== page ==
Ratner: Absolutely not. The Convention Against Torture applies to every human being. The Geneva Conventions apply to every type of combatant in a war. Even if one argues that al Qaeda suspects are not governed by the Geneva Conventions, the Convention Against Torture and other human rights treaties ratified by the United States prohibit torture as well as other cruel, inhuman, and degrading treatment.

Nor does the Convention Against Torture permit any excuses for torture. Article 2 says that “no exceptional circumstances whatsoever”—whether a state of war or a threat of war, political instability, or any other public emergency—may be evoked as a justification of torture. It goes on to say that an order from a superior officer or a public authority may not be invoked as a justification for torture. That is an illegal order, and you can be punished as a criminal for carrying it out.

The convention is crystal clear: under no circumstances can you torture people, whatever you call them, whether illegal combatants, enemy combatants, murderers, killers. You cannot torture anybody ever; it’s an absolute prohibition.

So classifying these people as threats to the United States has nothing to do with how you must treat them. They still have to be treated humanely, and humane treatment does not include torture.

In addition, torture committed by U.S. soldiers or private contractors acting under U.S. authority is a violation of federal law, punishable by the death penalty if the death of a prisoner results from the torture. Another federal statute criminalizes any grave breach of the Geneva Conventions—including torture, willful killing, inhuman treatment, and causing great suffering to those in custody—as a war crime. Furthermore, a special statute criminalizes such conduct if carried out by so-called private contractors working with the U.S. military.

Ray: How is torture defined?

Ratner: The Convention Against Torture defines torture as “any act by which severe pain or suffering, whether physical or mental, is intentionally inflicted on a person” by a public or state official for any of a variety of reasons: punishment, getting information, and similar kinds of things. Also included in the definition of torture is the use of mind-altering drugs. The definition used in U.S. law is quite similar.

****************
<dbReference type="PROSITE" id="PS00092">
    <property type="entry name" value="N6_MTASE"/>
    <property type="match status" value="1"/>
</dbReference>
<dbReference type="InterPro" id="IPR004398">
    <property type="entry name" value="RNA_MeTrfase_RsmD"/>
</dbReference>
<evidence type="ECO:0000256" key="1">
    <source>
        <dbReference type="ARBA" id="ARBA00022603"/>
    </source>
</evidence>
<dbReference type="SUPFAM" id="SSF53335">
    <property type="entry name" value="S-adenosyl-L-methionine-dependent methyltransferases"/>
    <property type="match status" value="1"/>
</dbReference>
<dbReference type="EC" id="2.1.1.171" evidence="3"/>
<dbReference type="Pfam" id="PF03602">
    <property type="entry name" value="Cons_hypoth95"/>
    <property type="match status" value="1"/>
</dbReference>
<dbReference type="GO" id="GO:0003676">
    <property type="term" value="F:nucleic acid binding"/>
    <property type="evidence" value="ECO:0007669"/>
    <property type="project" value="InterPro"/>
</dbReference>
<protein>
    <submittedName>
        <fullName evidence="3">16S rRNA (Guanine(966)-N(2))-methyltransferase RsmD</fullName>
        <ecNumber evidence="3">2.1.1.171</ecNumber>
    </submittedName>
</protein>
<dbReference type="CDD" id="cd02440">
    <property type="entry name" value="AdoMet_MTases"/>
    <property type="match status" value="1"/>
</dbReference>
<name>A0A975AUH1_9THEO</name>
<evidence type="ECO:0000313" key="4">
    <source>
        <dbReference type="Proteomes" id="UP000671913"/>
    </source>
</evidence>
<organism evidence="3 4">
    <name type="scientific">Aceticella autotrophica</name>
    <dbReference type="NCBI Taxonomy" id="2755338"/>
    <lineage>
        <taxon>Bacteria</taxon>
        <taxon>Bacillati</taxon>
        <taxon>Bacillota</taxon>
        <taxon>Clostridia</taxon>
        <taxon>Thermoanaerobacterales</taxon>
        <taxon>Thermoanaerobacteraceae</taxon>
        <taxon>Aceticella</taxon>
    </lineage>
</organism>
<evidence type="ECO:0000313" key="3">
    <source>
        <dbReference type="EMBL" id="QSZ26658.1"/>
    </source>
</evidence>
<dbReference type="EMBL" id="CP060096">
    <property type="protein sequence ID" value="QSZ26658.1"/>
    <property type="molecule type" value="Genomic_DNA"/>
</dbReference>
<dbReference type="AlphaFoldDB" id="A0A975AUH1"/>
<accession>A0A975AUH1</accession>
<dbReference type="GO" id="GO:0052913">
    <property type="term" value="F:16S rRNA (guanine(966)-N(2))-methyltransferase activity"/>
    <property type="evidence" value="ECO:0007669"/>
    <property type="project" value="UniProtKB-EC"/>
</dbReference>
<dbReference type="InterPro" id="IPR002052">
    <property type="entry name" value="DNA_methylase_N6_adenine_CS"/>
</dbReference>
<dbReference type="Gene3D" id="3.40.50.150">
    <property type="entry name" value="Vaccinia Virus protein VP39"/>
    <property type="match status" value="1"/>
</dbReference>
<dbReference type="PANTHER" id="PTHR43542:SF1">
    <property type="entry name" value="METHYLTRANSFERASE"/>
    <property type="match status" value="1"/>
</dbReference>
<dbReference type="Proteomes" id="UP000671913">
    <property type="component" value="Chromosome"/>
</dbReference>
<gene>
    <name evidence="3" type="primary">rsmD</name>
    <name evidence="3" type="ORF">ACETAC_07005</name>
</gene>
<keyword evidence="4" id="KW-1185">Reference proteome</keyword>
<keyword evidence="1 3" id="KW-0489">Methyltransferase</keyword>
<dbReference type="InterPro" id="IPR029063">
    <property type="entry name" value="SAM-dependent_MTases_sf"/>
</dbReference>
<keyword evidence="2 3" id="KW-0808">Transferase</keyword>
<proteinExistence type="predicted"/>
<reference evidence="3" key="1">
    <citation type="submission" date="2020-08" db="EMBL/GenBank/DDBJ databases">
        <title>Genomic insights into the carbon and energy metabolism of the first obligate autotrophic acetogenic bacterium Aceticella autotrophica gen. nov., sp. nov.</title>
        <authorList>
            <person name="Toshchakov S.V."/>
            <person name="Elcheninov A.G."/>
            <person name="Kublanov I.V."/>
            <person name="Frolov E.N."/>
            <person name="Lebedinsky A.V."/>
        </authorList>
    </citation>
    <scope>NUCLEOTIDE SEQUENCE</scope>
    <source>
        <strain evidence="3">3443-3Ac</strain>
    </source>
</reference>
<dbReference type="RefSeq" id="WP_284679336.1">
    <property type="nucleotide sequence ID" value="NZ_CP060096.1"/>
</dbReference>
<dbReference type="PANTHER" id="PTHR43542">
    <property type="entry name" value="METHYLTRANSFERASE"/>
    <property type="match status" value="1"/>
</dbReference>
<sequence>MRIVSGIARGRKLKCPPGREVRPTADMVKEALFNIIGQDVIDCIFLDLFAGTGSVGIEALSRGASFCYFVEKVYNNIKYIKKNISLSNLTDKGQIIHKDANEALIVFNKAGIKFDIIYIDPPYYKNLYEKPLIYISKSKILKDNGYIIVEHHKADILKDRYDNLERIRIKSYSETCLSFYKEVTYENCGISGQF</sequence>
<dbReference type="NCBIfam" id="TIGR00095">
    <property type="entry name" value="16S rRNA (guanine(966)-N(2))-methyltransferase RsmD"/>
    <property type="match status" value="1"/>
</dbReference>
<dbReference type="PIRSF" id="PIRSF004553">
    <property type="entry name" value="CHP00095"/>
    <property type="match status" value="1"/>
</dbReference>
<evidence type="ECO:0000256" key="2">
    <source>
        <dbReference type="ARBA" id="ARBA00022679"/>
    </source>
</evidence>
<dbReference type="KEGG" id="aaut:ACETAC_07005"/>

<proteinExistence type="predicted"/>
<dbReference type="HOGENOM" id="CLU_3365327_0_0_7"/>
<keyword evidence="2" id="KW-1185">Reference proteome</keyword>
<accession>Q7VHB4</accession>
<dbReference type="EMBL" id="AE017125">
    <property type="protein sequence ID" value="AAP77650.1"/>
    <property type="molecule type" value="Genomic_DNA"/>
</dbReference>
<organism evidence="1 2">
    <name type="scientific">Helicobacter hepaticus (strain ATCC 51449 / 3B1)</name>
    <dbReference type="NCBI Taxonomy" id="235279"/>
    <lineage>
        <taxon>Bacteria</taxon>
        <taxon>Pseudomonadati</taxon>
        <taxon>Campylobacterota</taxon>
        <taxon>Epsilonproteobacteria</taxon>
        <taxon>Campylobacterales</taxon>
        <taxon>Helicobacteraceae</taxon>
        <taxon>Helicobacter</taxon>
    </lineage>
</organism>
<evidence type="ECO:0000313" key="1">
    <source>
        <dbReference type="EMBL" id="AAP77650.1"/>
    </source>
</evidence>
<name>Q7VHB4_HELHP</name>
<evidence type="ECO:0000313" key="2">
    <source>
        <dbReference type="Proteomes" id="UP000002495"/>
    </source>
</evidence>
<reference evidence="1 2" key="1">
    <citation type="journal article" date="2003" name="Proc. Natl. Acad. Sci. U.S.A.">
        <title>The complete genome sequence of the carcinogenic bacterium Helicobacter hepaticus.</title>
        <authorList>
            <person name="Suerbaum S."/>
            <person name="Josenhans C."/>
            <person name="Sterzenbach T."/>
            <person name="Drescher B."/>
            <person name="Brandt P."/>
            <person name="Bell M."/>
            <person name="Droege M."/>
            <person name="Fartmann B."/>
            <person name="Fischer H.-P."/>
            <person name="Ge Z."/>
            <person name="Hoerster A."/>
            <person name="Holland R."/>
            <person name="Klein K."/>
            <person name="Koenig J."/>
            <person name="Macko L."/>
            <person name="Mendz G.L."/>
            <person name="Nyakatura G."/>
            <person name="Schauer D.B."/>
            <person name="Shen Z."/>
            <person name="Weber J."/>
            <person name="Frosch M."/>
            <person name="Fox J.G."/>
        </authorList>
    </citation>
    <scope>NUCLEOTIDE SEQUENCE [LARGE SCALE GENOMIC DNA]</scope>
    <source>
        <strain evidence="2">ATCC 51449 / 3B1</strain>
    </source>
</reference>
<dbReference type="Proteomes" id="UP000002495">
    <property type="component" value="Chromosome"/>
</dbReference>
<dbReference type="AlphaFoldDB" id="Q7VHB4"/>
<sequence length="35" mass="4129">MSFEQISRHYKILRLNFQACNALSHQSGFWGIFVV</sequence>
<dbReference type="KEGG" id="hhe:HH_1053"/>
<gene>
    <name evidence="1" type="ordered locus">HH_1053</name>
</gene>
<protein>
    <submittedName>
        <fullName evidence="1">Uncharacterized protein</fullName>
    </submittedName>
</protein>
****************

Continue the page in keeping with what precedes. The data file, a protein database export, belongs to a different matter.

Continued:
In other words, if a government official, whether a soldier, doctor, intelligence agent, military policeman, or contract interrogator, inflicts severe mental or physical pain on a detainee, that is considered torture. Something that is not considered sufficiently severe to be torture may fall into that lesser category called cruel, inhuman, and degrading treatment.

For example, during the 1970s the British prison authorities forced prisoners from the Irish Republican Army to stand hooded for long periods of time against a wall, six or eight hours at a stretch. While that was not considered torture, it was considered cruel, inhuman, and degrading treatment, and was considered illegal.

Ray: Since 9/11, there have been some arguments made that torture may be necessary to get information about the next terrorist attack. While you say that the Convention Against Torture allows no such exception, don’t these developments have some effect on the arguments that the prohibition on torture and similar conduct should be loosened?

Ratner: Initially, the most common hypothetical scenario was the capture of a person who knew the whereabouts of a nuclear bomb hidden in the middle of Manhattan, attached to a timer. The argument was that it was justified—more than that, it was just common sense—to torture that person until he revealed the location of the bomb, so it could be disarmed and the innocent residents of Manhattan saved. Most of the initial discussion actually centered on the conflict in Israel and the early cases of suicide bombers.